Not every day ended well. I lost count of the names of friends etched in the granite over the years. Too many. Too many flag draped coffins. Too many families being consoled. Too many 21 gun salutes. Too many bugles blowing taps and too many of those 10-7 end of watch calls on the radio. After the funeral, everyone went back to work. The citizens were nicer for a period of time, but that quickly dissipated. I am left with the fond memories of my friends, the laughs and good times. Despite the pain of their deaths, their memory brings a smile to my face.

The job has changed over the years. Sometimes for the better and sometimes not. Technology has brought better equipment, crime fighting tactics, and training. I’ve heard a common complaint from older officers that the younger officers are not the same. I’m sure the same was said about the veterans when they started. Citizen journalists, in-car dash cams, cellphone cameras and CCTV record every enforcement action.  Administration is less tolerant of bad behavior, especially when digital evidence exists.

We have been exposed to the worst of evil. What kind of God allows this depravity to be exacted on innocent victims, especially the children? I read Why Do Bad Things Happen to Good People. The author, Rabbi Kushner, explains that there is no explanation. “All we can do is try to rise beyond the question ‘Why did it happen?’ and ask the question ‘What do I do now that it has happened?'”  The darkness of questioning “why” can become gripping.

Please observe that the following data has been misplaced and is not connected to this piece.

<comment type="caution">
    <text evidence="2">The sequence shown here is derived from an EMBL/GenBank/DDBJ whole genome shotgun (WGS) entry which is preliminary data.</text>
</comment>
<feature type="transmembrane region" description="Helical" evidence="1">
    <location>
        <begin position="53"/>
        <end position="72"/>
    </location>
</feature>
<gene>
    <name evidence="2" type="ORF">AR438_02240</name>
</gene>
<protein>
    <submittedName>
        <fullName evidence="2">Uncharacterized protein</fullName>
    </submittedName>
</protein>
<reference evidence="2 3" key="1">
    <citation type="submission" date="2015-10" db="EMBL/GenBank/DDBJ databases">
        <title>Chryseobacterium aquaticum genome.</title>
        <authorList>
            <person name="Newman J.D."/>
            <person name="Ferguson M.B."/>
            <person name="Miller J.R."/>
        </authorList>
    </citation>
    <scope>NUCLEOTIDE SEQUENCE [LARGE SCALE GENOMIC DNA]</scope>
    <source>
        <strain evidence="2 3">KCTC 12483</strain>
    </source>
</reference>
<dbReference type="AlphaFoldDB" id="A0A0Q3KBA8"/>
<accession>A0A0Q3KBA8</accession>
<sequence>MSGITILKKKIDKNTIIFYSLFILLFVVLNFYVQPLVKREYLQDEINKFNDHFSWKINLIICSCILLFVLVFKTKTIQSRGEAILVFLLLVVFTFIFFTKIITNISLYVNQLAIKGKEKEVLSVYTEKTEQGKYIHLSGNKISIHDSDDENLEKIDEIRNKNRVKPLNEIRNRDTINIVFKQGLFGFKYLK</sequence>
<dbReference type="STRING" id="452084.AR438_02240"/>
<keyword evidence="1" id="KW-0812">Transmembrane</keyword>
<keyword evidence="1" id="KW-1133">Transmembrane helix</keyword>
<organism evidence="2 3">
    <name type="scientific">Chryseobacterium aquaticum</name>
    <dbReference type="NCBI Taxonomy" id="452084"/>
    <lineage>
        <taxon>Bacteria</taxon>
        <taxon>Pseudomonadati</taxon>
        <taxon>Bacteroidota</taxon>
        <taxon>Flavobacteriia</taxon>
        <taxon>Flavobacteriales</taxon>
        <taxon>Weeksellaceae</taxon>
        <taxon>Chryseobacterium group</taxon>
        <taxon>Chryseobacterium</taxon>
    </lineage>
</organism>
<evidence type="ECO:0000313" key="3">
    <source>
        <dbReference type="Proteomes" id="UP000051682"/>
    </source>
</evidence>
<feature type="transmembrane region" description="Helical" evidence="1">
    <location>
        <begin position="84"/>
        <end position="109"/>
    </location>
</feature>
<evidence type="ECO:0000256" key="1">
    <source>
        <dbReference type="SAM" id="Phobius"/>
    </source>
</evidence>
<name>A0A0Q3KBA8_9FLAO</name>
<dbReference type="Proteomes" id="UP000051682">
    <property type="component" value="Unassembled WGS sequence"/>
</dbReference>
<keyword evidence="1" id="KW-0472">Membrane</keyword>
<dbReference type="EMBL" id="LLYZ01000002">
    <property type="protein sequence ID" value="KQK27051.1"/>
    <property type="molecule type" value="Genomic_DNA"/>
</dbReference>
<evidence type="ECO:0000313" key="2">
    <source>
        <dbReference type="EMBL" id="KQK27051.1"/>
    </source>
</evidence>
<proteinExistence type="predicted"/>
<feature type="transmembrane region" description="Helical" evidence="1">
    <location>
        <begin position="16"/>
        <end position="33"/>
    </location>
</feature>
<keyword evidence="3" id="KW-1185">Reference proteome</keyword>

When I was digging through the rubble of Ground Zero and later sifting through dust at the Fresh Kills Landfill, I had no time to question why. I prayed each day to allow me to find closure for the families. I had often witnessed the fragility of life, but I now realized how quickly our life could end. I take more time to enjoy the beauty around me.

In a PTSD retreat program that I work in for first responders at the Franciscan Center in Tampa, we share a YouTube video from Brother David Steindl-Rast called Gratitude, produced by Louie Schwartzberg and Moving Art. Brother David says that if we live everyday as our last and everyday as our first, then we will have truly lived a good life. Each day is a gift.

When I submitted my retirement papers, they were rejected because I failed to fill in the box providing my reason for retiring. Bureaucracy! I completed the answer, “To enjoy and share the sunsets and sunrises and everything in between with my best friend, my wife.” Regardless of all the arrests and crimes that I prevented on humanity, I was now going to be judged by my family and the relationships I had with them. They too had made many sacrifices over my thirty years. I would be quickly replaced by the next man up in the Thin Blue Line.

What a ride it has been. I wish I had a Disney fast-pass to jump back on the ride for another go around. I lived a noble life. My family is proud of my accomplishments. Along the way, I put a few very bad people in prison, and along the way, I saved a few people from death. Most of my mementos are tucked away in the closet. I don’t need the reminders; I know what I accomplished and I live with a satisfactory legacy. God watched over me and brought me across the finish line. Life is a gift. To those who did not make it across the finish line, I smile towards the heavens at the good memories.

Mike Roche has spent over three decades in law enforcement. He retired in 2012 from the U.S. Secret Service after 22 years. He is an adjunct instructor at St. Leo University and the author of three works of fiction and two non-fiction books, Face 2 Face: Observation, Interviewing and Rapport Building Skills: an ex-Secret Service Agents Guide as well as Mass Killers: How You Can Identify Workplace, School and Public Killers Before They Strike.